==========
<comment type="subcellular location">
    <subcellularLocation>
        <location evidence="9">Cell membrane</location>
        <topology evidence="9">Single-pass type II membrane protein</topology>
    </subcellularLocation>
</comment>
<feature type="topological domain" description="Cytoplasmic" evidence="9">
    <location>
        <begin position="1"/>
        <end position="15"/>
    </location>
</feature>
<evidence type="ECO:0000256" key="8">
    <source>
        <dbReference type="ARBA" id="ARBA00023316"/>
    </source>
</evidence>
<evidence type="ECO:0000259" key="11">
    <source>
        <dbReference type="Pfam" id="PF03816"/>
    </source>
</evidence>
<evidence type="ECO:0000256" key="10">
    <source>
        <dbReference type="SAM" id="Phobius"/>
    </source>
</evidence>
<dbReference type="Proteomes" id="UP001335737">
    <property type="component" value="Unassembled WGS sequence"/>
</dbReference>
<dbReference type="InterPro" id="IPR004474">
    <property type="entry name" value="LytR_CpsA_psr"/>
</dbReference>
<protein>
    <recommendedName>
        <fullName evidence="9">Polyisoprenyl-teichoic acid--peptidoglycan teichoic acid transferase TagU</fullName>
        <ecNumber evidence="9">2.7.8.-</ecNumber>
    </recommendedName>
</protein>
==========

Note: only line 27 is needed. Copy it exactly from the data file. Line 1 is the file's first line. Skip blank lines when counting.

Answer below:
</evidence>